I've been thinking about writing about this for a while, and a post at 37signals has encouraged me to do so .
Having been involved in designing a number of CMS systems, user content systems, and general business process/management systems, without fail, every one of these has run into huge problems around the issues of permissions.
To illustrate, lets look at a hypothetical situation:
Company A has a content management system , which allows them to update the content on their customer support site.
Now, the basic problem here is simple, allow them to post common questions, and answers to those questions, provide a method for customers to ask new questions, and maybe a small system to display the 'most popular answers' type of thing. Here we've described a 2 week project (not including designer time).
Enter 'the problem' . Who gets to answer the questions Who gets to edit the questions Who gets to edit the introduction/content on the various pages Who gets to edit that content.
Very , VERY quickly, this turns into a blooming tree of permissions. Permissions on objects, that inherit from permissions on object types, that inherit from areas of focus, differences in contributor vs. editor vs. publisher roles, roles per area of focus, etc...
What I see happening here, time and time again, is you end up building a permissions system, not a system to manage the support site. And the question I have to ask is
Is this the business your in?
Are you in the business of creating permissions based editing systems? I'm willing to bet the answer is no. You're in the business of delivering your product, and all you need here is people to help answer the questions. Whether you're building this internally, or paying an outside company/contractor, ultimately it is still your company doing the project, your time and money.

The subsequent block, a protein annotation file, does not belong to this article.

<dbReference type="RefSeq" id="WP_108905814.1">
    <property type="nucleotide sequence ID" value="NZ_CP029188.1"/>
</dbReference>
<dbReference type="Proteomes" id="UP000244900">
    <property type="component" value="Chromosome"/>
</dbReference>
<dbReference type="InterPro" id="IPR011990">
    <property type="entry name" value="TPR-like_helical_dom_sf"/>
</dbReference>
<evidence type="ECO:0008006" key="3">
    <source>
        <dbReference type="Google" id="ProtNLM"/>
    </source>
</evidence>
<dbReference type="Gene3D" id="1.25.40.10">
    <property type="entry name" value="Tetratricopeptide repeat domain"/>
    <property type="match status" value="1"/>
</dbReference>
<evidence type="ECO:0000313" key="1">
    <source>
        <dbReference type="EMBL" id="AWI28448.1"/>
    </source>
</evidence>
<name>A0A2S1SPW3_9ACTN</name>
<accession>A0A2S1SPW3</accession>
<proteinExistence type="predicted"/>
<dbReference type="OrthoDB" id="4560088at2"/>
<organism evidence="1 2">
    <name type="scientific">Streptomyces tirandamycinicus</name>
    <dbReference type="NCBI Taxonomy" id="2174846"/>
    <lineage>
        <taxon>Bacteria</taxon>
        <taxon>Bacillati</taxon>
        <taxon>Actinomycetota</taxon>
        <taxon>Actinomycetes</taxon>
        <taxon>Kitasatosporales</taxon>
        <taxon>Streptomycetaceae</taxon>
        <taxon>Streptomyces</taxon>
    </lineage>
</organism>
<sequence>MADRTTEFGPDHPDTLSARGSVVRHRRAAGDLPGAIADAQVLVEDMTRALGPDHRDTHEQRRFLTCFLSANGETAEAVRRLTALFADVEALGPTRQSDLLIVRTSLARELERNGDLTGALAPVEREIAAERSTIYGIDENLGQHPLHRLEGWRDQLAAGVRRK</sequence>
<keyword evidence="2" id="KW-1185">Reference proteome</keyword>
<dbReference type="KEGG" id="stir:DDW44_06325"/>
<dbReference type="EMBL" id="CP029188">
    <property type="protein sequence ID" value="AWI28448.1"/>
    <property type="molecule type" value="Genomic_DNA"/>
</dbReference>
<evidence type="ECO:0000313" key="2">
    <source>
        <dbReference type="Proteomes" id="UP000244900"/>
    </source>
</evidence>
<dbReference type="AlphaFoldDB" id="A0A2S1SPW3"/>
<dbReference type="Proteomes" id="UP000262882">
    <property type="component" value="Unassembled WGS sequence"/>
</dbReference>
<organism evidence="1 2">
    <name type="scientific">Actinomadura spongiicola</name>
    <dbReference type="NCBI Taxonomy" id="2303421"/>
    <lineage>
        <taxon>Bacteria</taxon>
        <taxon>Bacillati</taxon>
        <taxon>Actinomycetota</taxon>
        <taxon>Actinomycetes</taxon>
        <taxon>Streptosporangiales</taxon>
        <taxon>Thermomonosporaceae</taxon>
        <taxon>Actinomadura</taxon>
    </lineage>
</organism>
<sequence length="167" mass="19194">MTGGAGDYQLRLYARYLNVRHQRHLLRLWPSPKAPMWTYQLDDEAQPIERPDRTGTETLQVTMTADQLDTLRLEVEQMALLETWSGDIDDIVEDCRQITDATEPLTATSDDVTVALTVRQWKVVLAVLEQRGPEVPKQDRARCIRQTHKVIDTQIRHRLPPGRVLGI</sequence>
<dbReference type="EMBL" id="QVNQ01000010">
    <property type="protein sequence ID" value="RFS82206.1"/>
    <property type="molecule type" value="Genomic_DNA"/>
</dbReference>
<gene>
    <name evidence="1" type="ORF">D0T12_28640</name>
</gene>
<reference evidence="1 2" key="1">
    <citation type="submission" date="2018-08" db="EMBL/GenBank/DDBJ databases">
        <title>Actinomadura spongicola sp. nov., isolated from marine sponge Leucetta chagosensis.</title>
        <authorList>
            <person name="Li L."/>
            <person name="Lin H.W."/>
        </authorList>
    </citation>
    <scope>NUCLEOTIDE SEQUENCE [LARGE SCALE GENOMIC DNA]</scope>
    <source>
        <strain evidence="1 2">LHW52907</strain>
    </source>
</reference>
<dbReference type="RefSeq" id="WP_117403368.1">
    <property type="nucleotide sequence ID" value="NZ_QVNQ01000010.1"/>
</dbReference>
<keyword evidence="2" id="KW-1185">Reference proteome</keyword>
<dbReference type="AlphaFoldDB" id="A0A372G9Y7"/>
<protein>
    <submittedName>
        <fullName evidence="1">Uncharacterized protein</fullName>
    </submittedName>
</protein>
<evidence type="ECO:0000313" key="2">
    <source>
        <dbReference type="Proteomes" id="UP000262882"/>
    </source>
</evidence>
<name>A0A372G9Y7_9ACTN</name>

Remove all the permissions, except for maybe admin/not-admin , log who creates/edits content, and move on. Allow it to be a 2 week project; not a 2 month project that will never satisfy the increasingly byzantine permissions needs.
There is a cliché in film, which is that if a crane is rented, every shot is a crane shot. In short, just because you CAN create these permissions structures, doesn't make them beneficial to your business.
It's important to realize that traditional business process, and communication, are still the forces that make business successful, simply talk to people, and have them be responsible for the content they edit/submit, they are the people who run the business!
In the same way that people are responsible for locking the door when they leave, they are responsible for following basic business rules for this kind of exercise. You trust your staff to operate a part of your company, why wouldn't you trust them with this? If you don't , then perhaps your company has larger problems.
Concentrate on the core deliverables of these ancillary projects, and be very skeptical of anything outside that, the 'bare minimum' gets a bad wrap. With the definitioin of bare minimum to mean "the least that can be done to adequately satisfy the goals of a project" , then 9/10 times (especially in areas that are not core), bare minimum is exactly what you should be striving for.
Keep focus on "what is our business" , because if what your doing isn't your business, then what are you doing?